Leverage Your Image at the Poker Table
Understanding your image in the minds of your opponents is extremely valuable in poker.
In a recent blog post, I described another player as having a "loose, aggressive image." After reading the post, he texted me "FYI I am not 'loose.' Without a doubt the tightest player you know preflop." Later he acknowledged that his image didn't match his actual play, which he viewed as "the biggest mistake people make against me."
Let's consider how table images are formed and how to turn that information into a higher win rate.
In his 2005 book Blink, writer Malcolm Gladwell popularized the term "thin slicing," which describes the ability to find patterns based on minimal experience. Thin slicing often begins with stereotypes, widely held but oversimplified beliefs about groups of people. The resulting judgments are surprisingly accurate and often reliable for decision-making.
Poker players are constantly thin slicing out of necessity. As soon as we see an unfamiliar player, we start looking for clues to match against a profile lodged somewhere in our memories. Is he or she a LAG or TAG? Old man coffee or middle-aged woman? Shark, fish or donkey? Nit, tourist or soccer dad?
This kind of work is vitally important. A big decision for which thin slicing is our only guide may come at any moment. The quicker we can match a player's appearance, mannerisms, comments and betting actions to a baseline profile, the more likely we are to make the right decision.
Perception Is the Mother of Reality
You aren't the only person doing this. Your opponents make assumptions about how you play poker based on your age, gender, race, clothing, jewelry, electronics, personal hygiene and anything else that might provide a thin slice of information.
Once at a casino poker room, another player called me "Fort Knox" after a long stretch of folding weak hands.... This meant I was super tight and never bluffed, signaling a good spot to shift gears.
They will listen to your words and look for patterns in your betting actions. When opponents form their initial images or profiles, they tend to be sticky and unlikely to change easily. Their initial perceptions become their reality, even when they are completely wrong.
Recency bias is an important consideration. A new player might arrive right before you go card dead for an hour or more, and conclude you are a complete nit. The next new player might arrive after the pendulum swings and see you betting and raising with several big hands in a row, none of which go to a showdown. Thin slicing tells her you are a hyper-LAG or maniac.
Amazingly, many players will tell you exactly what your image is. Once at a casino poker room, another player called me "Fort Knox" after a long stretch of folding weak hands. I pretended not to hear him at first, and got him to explain (a little louder so others at the table could hear) this meant I was super tight and never bluffed, signaling a good spot to shift gears.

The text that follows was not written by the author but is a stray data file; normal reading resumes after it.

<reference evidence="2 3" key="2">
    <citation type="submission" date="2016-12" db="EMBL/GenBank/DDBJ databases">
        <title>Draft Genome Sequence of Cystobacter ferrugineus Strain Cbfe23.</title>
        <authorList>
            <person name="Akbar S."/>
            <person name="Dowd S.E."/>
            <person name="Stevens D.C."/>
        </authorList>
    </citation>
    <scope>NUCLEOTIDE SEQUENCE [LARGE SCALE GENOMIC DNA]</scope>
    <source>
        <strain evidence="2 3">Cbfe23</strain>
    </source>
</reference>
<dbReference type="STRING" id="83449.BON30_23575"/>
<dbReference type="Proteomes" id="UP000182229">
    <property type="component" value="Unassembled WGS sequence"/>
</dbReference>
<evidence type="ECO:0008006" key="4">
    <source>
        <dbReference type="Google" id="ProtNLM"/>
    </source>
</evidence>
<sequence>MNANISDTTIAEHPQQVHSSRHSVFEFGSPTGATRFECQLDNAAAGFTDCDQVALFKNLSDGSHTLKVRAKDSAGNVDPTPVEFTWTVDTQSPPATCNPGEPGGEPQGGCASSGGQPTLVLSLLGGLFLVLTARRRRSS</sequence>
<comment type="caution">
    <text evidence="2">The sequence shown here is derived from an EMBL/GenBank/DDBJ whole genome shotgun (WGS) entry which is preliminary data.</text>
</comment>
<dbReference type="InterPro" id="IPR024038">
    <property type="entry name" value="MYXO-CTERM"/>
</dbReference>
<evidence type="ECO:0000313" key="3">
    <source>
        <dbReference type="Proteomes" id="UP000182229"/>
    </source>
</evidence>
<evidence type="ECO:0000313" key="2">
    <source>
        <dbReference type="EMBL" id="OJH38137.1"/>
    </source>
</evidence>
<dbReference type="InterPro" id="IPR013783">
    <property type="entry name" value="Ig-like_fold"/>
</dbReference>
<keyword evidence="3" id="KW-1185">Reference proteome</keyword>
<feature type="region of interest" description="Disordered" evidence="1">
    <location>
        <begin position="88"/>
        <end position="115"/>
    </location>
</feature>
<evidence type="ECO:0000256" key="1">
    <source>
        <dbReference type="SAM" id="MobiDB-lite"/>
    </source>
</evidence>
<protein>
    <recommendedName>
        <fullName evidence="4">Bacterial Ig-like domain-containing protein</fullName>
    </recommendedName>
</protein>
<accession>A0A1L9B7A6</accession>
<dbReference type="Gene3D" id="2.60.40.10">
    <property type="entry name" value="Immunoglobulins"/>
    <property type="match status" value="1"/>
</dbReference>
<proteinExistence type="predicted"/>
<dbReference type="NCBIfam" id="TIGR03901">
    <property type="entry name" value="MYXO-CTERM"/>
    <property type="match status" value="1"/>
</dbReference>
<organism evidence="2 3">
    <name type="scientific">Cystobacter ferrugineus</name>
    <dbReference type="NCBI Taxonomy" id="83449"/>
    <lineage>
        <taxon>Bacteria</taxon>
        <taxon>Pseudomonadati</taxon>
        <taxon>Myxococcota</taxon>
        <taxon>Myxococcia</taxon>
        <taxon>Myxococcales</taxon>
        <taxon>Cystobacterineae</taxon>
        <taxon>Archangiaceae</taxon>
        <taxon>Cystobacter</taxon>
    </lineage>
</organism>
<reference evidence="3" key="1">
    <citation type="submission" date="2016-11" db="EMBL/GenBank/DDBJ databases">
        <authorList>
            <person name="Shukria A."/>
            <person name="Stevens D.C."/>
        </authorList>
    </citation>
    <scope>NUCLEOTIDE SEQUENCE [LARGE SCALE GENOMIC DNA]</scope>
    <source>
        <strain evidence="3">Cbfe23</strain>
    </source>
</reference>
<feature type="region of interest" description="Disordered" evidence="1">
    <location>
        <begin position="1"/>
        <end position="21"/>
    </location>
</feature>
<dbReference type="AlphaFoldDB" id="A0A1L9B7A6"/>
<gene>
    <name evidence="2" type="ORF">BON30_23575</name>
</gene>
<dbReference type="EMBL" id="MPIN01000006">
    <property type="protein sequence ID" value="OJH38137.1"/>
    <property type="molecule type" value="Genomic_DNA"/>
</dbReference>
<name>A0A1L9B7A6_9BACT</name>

Exploiting the Perception
When you get involved in a hand, of course you consider your opponent's image and how that shapes that player's ranges and betting actions. Also pause briefly to consider your own image. Whether that image is accurate or not doesn't matter. What matters is how this specific opponent will respond to your betting actions based on the image he or she holds.
Then leverage your image. A "Fort Knox" can run over the table for a short stretch. If you have a LAG-gy, bullying image, grab a handful of chips without counting them and drop the stack aggressively on the table when you have a strong value hand. With a maniac image, overbet with the nuts. Middle-aged ex-soccer moms can check-raise bluff on the river. Semi-bluffs on the turn by nitty senior citizens demand more respect than the same bets by millennials with hoodies, shades and noise-canceling headphones.
Be careful not to overdo it. Just one or two of these contrarian plays per session can raise your win rate dramatically without shattering the image that makes it possible. Pick your spots and villains carefully, so you aren't bluffing into obvious strength, or trying to exploit an opponent who isn't paying attention or has a different profile on you than everyone else at the table.
While you are thin slicing, remember that most other players are doing the same thing, developing a profile they hope to use in exploiting you.
Whether you make an effort to establish a specific image or just play the hands as they come, awareness of the image you are creating allows you to stay one step ahead.
David Bass mostly plays in live no-limit hold’em cash games and has been writing about poker since 2012. You can follow him on Twitter @KKingDavidPoker or enjoy his blog, They Always Have It, at https://kkingdavid.com/.